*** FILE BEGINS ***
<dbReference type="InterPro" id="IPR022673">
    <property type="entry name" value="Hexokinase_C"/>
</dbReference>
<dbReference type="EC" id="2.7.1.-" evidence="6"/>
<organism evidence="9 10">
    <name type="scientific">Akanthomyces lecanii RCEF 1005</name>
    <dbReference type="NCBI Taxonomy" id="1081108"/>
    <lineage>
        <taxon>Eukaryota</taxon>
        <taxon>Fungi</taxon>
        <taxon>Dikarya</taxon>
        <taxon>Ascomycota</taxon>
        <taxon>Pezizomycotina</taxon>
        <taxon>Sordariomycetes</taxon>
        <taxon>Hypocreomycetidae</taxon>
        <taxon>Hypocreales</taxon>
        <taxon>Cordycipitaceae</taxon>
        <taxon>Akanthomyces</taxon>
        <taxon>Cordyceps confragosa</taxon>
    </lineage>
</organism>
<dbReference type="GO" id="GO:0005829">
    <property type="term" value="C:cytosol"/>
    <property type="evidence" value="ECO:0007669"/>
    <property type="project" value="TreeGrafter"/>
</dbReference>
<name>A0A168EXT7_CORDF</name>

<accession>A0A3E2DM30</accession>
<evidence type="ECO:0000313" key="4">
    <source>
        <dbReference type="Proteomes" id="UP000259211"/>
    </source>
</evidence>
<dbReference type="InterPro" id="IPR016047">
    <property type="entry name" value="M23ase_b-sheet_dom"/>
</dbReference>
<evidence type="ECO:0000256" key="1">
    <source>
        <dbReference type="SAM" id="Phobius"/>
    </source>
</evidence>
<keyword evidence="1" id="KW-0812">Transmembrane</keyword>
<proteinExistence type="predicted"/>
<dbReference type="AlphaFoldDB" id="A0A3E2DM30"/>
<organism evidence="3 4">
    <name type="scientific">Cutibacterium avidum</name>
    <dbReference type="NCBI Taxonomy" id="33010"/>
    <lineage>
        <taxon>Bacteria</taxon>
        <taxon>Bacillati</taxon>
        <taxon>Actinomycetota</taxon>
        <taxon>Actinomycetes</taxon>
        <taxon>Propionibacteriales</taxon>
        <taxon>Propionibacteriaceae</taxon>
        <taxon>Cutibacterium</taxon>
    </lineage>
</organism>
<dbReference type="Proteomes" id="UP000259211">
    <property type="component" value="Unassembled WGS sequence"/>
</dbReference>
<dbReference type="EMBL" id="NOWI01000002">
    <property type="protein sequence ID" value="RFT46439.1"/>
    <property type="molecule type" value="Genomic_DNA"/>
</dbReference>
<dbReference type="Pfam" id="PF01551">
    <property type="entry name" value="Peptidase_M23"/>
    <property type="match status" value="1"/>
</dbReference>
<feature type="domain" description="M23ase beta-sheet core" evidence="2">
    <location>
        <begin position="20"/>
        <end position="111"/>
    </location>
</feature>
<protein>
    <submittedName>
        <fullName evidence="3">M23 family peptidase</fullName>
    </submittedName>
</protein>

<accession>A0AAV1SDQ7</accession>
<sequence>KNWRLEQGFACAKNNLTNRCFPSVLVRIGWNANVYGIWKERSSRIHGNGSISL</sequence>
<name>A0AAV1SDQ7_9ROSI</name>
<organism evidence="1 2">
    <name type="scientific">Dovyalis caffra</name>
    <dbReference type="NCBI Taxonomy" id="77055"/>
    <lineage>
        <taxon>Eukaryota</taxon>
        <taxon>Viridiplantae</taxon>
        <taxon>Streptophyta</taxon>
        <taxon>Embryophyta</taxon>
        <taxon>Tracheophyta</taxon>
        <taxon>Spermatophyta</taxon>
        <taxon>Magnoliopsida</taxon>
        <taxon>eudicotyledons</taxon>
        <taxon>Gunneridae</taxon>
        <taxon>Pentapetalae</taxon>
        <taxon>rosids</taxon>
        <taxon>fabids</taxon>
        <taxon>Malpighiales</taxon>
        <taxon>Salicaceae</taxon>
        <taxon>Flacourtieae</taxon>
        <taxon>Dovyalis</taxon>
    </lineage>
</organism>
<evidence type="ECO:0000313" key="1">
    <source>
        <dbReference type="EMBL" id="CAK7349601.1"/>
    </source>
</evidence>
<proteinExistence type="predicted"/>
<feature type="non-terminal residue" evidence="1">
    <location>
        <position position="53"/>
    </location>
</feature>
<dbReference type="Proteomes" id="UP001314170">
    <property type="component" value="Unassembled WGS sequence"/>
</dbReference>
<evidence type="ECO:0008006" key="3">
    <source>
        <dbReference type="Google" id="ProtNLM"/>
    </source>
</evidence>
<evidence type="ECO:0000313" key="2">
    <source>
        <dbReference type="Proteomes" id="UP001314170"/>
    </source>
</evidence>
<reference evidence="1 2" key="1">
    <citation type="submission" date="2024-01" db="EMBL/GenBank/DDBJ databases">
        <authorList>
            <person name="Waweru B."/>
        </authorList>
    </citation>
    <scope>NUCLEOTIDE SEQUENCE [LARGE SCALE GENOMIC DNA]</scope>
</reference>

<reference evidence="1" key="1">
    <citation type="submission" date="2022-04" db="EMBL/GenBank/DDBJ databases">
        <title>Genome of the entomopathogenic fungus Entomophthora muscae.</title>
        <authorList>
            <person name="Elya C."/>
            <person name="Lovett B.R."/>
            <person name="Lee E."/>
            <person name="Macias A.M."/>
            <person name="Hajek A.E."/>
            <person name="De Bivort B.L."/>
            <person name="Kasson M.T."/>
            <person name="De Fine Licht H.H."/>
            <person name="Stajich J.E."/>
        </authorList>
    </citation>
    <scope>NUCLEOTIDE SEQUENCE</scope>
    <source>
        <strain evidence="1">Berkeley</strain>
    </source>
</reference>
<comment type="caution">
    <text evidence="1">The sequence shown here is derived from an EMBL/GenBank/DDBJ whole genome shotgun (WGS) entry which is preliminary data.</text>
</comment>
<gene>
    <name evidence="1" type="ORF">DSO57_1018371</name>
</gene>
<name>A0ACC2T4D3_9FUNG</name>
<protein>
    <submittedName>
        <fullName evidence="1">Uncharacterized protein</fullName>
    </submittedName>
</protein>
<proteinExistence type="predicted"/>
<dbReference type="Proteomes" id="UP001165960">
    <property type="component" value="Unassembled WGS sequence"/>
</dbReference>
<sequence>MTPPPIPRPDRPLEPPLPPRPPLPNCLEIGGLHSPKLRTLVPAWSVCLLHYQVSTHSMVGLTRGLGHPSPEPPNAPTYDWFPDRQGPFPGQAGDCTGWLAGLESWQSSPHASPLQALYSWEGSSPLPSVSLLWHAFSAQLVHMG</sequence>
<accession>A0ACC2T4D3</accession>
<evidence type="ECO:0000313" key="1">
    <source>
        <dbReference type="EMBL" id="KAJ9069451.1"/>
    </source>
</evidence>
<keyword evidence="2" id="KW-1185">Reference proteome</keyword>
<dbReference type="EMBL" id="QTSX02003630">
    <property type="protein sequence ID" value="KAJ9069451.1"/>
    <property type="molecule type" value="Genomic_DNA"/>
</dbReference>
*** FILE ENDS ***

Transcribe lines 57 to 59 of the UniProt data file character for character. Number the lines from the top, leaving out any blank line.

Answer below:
</organism>
<dbReference type="Proteomes" id="UP000259211">
    <property type="component" value="Unassembled WGS sequence"/>